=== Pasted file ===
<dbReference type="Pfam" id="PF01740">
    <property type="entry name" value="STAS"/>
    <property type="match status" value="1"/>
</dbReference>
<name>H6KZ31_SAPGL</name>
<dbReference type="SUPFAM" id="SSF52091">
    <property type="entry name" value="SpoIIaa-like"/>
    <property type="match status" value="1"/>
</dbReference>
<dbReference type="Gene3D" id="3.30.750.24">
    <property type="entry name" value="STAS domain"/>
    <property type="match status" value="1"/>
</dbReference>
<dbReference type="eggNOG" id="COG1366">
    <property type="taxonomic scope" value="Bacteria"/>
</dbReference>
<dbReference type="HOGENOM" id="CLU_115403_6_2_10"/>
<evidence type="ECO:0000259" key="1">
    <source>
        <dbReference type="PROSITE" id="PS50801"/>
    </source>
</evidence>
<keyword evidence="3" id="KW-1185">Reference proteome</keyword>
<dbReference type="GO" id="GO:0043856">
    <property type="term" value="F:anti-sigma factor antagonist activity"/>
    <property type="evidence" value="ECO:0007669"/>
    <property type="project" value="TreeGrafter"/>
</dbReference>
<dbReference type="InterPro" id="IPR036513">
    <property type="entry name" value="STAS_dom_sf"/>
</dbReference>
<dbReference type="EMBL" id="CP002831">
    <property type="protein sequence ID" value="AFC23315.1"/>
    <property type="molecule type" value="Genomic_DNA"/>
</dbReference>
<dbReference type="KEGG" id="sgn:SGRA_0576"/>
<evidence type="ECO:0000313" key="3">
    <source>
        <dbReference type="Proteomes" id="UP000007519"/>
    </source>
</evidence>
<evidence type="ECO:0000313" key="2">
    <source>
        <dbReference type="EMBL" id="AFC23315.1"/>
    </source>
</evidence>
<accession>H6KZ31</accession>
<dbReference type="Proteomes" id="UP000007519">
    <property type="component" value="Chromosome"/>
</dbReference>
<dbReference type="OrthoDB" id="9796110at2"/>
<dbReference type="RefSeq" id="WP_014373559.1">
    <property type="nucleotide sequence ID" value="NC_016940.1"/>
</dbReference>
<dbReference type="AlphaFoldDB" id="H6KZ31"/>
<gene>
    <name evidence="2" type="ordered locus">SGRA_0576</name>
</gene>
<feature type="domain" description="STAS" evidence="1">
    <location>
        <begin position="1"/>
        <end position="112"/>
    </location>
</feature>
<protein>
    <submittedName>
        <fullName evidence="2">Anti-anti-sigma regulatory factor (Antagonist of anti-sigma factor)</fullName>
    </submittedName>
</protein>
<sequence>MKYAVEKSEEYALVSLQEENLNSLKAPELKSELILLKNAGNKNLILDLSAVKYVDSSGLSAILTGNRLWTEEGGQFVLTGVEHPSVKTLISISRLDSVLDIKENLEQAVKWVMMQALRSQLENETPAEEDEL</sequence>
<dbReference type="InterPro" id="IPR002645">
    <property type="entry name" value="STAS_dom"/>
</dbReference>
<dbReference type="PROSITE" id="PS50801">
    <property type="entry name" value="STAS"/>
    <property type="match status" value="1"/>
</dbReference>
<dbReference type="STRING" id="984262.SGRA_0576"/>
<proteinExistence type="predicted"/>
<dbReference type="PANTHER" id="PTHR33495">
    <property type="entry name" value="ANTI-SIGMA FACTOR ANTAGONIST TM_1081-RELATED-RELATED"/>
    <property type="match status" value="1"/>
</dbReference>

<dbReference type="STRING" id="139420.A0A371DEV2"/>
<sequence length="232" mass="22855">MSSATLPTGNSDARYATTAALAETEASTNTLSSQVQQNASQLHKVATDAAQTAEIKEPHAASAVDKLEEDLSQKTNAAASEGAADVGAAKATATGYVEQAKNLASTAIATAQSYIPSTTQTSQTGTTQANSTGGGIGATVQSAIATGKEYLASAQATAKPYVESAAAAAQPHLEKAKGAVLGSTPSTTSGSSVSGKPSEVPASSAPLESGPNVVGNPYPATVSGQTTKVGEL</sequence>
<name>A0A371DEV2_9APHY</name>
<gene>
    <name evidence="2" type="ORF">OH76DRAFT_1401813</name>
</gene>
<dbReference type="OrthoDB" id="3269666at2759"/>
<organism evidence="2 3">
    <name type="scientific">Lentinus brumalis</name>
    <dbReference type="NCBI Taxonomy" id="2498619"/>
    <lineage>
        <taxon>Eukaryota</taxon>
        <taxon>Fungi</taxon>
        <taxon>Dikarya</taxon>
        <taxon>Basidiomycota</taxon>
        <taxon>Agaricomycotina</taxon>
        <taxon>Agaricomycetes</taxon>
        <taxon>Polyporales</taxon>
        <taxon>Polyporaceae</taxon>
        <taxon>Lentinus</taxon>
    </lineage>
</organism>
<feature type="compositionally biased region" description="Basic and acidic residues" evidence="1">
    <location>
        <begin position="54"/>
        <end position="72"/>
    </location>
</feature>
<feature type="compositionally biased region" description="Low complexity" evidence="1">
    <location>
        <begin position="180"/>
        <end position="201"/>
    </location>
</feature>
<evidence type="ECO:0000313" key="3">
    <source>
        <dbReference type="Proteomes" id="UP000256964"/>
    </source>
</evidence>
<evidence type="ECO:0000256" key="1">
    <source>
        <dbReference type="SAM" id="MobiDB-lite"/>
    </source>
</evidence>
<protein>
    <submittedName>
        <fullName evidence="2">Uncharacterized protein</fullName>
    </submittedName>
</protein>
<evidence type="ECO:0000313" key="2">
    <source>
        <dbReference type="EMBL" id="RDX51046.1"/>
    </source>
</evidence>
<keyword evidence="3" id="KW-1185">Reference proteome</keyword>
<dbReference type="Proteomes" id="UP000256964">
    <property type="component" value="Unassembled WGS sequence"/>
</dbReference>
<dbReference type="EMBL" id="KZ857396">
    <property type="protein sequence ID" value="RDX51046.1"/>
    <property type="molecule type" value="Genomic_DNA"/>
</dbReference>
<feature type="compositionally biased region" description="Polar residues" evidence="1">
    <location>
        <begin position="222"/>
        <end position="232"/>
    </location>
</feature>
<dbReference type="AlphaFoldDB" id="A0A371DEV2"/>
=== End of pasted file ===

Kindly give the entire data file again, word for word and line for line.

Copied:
<dbReference type="Pfam" id="PF01740">
    <property type="entry name" value="STAS"/>
    <property type="match status" value="1"/>
</dbReference>
<name>H6KZ31_SAPGL</name>
<dbReference type="SUPFAM" id="SSF52091">
    <property type="entry name" value="SpoIIaa-like"/>
    <property type="match status" value="1"/>
</dbReference>
<dbReference type="Gene3D" id="3.30.750.24">
    <property type="entry name" value="STAS domain"/>
    <property type="match status" value="1"/>
</dbReference>
<dbReference type="eggNOG" id="COG1366">
    <property type="taxonomic scope" value="Bacteria"/>
</dbReference>
<dbReference type="HOGENOM" id="CLU_115403_6_2_10"/>
<evidence type="ECO:0000259" key="1">
    <source>
        <dbReference type="PROSITE" id="PS50801"/>
    </source>
</evidence>
<keyword evidence="3" id="KW-1185">Reference proteome</keyword>
<dbReference type="GO" id="GO:0043856">
    <property type="term" value="F:anti-sigma factor antagonist activity"/>
    <property type="evidence" value="ECO:0007669"/>
    <property type="project" value="TreeGrafter"/>
</dbReference>
<dbReference type="InterPro" id="IPR036513">
    <property type="entry name" value="STAS_dom_sf"/>
</dbReference>
<dbReference type="EMBL" id="CP002831">
    <property type="protein sequence ID" value="AFC23315.1"/>
    <property type="molecule type" value="Genomic_DNA"/>
</dbReference>
<dbReference type="KEGG" id="sgn:SGRA_0576"/>
<evidence type="ECO:0000313" key="3">
    <source>
        <dbReference type="Proteomes" id="UP000007519"/>
    </source>
</evidence>
<evidence type="ECO:0000313" key="2">
    <source>
        <dbReference type="EMBL" id="AFC23315.1"/>
    </source>
</evidence>
<accession>H6KZ31</accession>
<dbReference type="Proteomes" id="UP000007519">
    <property type="component" value="Chromosome"/>
</dbReference>
<dbReference type="OrthoDB" id="9796110at2"/>
<dbReference type="RefSeq" id="WP_014373559.1">
    <property type="nucleotide sequence ID" value="NC_016940.1"/>
</dbReference>
<dbReference type="AlphaFoldDB" id="H6KZ31"/>
<gene>
    <name evidence="2" type="ordered locus">SGRA_0576</name>
</gene>
<feature type="domain" description="STAS" evidence="1">
    <location>
        <begin position="1"/>
        <end position="112"/>
    </location>
</feature>
<protein>
    <submittedName>
        <fullName evidence="2">Anti-anti-sigma regulatory factor (Antagonist of anti-sigma factor)</fullName>
    </submittedName>
</protein>
<sequence>MKYAVEKSEEYALVSLQEENLNSLKAPELKSELILLKNAGNKNLILDLSAVKYVDSSGLSAILTGNRLWTEEGGQFVLTGVEHPSVKTLISISRLDSVLDIKENLEQAVKWVMMQALRSQLENETPAEEDEL</sequence>
<dbReference type="InterPro" id="IPR002645">
    <property type="entry name" value="STAS_dom"/>
</dbReference>
<dbReference type="PROSITE" id="PS50801">
    <property type="entry name" value="STAS"/>
    <property type="match status" value="1"/>
</dbReference>
<dbReference type="STRING" id="984262.SGRA_0576"/>
<proteinExistence type="predicted"/>
<dbReference type="PANTHER" id="PTHR33495">
    <property type="entry name" value="ANTI-SIGMA FACTOR ANTAGONIST TM_1081-RELATED-RELATED"/>
    <property type="match status" value="1"/>
</dbReference>

<dbReference type="STRING" id="139420.A0A371DEV2"/>
<sequence length="232" mass="22855">MSSATLPTGNSDARYATTAALAETEASTNTLSSQVQQNASQLHKVATDAAQTAEIKEPHAASAVDKLEEDLSQKTNAAASEGAADVGAAKATATGYVEQAKNLASTAIATAQSYIPSTTQTSQTGTTQANSTGGGIGATVQSAIATGKEYLASAQATAKPYVESAAAAAQPHLEKAKGAVLGSTPSTTSGSSVSGKPSEVPASSAPLESGPNVVGNPYPATVSGQTTKVGEL</sequence>
<name>A0A371DEV2_9APHY</name>
<gene>
    <name evidence="2" type="ORF">OH76DRAFT_1401813</name>
</gene>
<dbReference type="OrthoDB" id="3269666at2759"/>
<organism evidence="2 3">
    <name type="scientific">Lentinus brumalis</name>
    <dbReference type="NCBI Taxonomy" id="2498619"/>
    <lineage>
        <taxon>Eukaryota</taxon>
        <taxon>Fungi</taxon>
        <taxon>Dikarya</taxon>
        <taxon>Basidiomycota</taxon>
        <taxon>Agaricomycotina</taxon>
        <taxon>Agaricomycetes</taxon>
        <taxon>Polyporales</taxon>
        <taxon>Polyporaceae</taxon>
        <taxon>Lentinus</taxon>
    </lineage>
</organism>
<feature type="compositionally biased region" description="Basic and acidic residues" evidence="1">
    <location>
        <begin position="54"/>
        <end position="72"/>
    </location>
</feature>
<feature type="compositionally biased region" description="Low complexity" evidence="1">
    <location>
        <begin position="180"/>
        <end position="201"/>
    </location>
</feature>
<evidence type="ECO:0000313" key="3">
    <source>
        <dbReference type="Proteomes" id="UP000256964"/>
    </source>
</evidence>
<evidence type="ECO:0000256" key="1">
    <source>
        <dbReference type="SAM" id="MobiDB-lite"/>
    </source>
</evidence>
<protein>
    <submittedName>
        <fullName evidence="2">Uncharacterized protein</fullName>
    </submittedName>
</protein>
<evidence type="ECO:0000313" key="2">
    <source>
        <dbReference type="EMBL" id="RDX51046.1"/>
    </source>
</evidence>
<keyword evidence="3" id="KW-1185">Reference proteome</keyword>
<dbReference type="Proteomes" id="UP000256964">
    <property type="component" value="Unassembled WGS sequence"/>
</dbReference>
<dbReference type="EMBL" id="KZ857396">
    <property type="protein sequence ID" value="RDX51046.1"/>
    <property type="molecule type" value="Genomic_DNA"/>
</dbReference>
<feature type="compositionally biased region" description="Polar residues" evidence="1">
    <location>
        <begin position="222"/>
        <end position="232"/>
    </location>
</feature>
<dbReference type="AlphaFoldDB" id="A0A371DEV2"/>